5 Tips For Transitioning To Solids
By now you undoubtedly know that the eating habits you instill in your baby today will last throughout their lifetime. Scientific research has shown that the flavors and textures your child experiences at a young age will shape them and mold their future eating habits.
If introducing solids to baby is the next goal you’ve set, here are 5 tips that can make things easier on both of you.
1) Be ready to go. If your baby is at least four months old, can sit, and hold up their head without assistance, they’re ready. Research at the University of Birmingham shows that you have a slim window between the ages of four and eighteen months where babies are more likely to accept new vegetables they haven’t tasted before.
2) Skip the cereal. In the past, rice cereal was often the first food used for introducing solids to baby. This is no longer the best choice as rice cereal can cause constipation and allergies (Livestrong).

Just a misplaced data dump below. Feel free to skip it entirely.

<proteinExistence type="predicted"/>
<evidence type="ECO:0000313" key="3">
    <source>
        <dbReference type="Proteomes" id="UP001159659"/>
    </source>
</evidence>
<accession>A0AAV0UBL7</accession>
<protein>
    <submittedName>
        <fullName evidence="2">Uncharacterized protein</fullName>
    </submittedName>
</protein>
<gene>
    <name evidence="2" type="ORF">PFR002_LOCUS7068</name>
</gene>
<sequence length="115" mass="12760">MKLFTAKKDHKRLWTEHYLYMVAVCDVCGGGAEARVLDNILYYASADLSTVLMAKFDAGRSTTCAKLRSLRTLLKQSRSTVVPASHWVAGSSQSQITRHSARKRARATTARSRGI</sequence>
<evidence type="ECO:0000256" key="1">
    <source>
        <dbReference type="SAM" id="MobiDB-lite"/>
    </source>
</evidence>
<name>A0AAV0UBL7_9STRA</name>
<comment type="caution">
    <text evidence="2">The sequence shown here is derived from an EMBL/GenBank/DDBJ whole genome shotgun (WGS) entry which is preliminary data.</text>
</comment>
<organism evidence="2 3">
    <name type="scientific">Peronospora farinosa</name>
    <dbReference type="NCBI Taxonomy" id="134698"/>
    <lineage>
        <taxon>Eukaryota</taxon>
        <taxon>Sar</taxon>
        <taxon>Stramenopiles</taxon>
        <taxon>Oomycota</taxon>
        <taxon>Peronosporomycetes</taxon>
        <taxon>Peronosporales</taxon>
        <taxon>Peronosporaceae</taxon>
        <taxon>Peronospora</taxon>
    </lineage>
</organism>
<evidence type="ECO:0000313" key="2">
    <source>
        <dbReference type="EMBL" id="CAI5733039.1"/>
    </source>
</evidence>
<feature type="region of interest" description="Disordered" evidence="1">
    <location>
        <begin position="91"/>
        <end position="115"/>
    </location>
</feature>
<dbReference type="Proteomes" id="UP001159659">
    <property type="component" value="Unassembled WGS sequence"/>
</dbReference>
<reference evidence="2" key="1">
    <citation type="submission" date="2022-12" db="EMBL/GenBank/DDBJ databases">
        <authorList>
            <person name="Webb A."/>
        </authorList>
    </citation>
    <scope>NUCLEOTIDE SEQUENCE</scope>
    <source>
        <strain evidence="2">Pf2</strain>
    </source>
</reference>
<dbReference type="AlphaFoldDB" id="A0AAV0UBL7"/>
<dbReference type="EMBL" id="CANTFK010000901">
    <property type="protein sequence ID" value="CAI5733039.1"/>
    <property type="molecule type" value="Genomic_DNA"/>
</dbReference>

3) Keep it consistent. It takes 15 times of tasting a new food for your baby to enjoy it. If they don’t take an immediate liking to something, don’t stop offering it. According to Science Direct, as they become familiar with the foods you offer, eventually they’ll “trust” it enough to eat it.
4) Stall on sweets. Vegetables are the best place to start palate training. Babies love sweet flavors, so don’t begin with fruits or sweet veggies. Go for the milder greens, like peas and green beans, and work your way up to stronger veggies, such as broccoli and Brussels sprouts.
5) Offer a variety. When introducing solids to baby, don’t limit variety. HealthyChildren.org suggests that a variety of foods will give your baby more nutrients, making them less picky, and encourage them to explore other healthy foods as they grow.
Though introducing solids to baby is one of the most exciting times in both a baby’s and a parent’s life, it can be confusing to know where to begin. For the healthiest beginning possible, start with the Little Foodie Club 21 Days to Solids. It’s fresh, it’s best, and it offers everything you need to embark on baby’s palate training journey.
As always, if you have any questions or concerns about your baby’s transition to solids, speak with your pediatrician. No one knows your baby better than you do, so have fun with this exciting food adventure.